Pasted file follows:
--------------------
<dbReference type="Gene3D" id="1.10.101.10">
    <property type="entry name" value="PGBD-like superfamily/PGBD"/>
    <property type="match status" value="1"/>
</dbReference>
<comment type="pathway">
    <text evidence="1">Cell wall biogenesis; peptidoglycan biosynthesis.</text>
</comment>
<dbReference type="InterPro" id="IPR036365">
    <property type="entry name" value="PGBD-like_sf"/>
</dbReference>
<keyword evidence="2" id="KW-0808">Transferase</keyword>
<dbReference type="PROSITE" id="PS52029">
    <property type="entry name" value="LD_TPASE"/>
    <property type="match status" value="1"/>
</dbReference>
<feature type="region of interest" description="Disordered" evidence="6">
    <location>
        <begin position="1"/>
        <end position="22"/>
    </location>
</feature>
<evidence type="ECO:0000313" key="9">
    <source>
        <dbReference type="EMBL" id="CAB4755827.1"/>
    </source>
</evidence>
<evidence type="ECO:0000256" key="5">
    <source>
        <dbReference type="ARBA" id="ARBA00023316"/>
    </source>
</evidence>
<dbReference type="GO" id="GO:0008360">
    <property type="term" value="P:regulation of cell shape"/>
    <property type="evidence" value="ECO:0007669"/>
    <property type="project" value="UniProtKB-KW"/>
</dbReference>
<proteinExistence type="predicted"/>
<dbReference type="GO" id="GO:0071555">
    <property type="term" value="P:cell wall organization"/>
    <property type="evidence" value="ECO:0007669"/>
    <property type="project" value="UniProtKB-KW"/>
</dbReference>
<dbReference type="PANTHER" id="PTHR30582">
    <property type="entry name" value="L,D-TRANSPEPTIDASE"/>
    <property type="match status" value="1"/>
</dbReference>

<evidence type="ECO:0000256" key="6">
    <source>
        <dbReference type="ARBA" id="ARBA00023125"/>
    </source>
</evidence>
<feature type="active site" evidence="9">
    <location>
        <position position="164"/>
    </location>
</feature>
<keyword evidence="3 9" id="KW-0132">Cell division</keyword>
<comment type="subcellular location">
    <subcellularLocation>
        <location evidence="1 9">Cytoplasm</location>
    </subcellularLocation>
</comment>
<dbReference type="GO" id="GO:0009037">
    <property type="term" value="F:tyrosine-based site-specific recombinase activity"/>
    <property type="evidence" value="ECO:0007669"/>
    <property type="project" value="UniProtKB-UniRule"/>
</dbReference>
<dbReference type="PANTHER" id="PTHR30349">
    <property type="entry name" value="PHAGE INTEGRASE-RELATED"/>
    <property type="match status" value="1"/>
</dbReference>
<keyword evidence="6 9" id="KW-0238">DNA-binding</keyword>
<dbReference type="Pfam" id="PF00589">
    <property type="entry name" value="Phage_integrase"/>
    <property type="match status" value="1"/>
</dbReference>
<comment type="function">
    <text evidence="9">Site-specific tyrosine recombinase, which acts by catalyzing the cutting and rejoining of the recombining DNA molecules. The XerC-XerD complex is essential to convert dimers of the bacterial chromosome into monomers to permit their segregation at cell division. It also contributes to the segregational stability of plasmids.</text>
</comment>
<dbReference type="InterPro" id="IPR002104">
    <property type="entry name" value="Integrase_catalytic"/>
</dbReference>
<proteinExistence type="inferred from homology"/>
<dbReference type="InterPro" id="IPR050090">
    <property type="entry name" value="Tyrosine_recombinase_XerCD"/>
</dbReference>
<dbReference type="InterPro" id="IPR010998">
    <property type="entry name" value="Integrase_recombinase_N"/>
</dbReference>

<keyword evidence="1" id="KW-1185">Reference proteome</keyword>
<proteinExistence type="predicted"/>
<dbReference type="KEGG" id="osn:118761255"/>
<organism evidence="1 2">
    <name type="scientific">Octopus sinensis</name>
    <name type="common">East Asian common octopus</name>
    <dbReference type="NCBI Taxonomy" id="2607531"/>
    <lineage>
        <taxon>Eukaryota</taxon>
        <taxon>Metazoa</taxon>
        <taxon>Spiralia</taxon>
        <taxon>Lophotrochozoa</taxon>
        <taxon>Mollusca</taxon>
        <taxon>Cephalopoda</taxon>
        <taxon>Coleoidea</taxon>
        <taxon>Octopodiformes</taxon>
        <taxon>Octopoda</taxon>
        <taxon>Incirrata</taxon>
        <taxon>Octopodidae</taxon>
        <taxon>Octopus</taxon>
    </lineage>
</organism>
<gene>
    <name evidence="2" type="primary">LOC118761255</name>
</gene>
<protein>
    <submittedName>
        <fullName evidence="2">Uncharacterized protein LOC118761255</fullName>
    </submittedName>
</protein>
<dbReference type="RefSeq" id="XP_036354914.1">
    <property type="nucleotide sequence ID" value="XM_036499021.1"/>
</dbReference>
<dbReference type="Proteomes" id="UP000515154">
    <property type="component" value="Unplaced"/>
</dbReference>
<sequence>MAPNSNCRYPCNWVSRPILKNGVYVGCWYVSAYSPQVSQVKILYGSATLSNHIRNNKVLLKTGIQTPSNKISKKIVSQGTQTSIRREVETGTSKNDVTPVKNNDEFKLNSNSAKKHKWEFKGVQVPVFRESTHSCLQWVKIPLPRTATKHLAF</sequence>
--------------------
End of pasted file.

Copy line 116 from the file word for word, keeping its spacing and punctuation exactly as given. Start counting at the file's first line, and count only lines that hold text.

    <submittedName>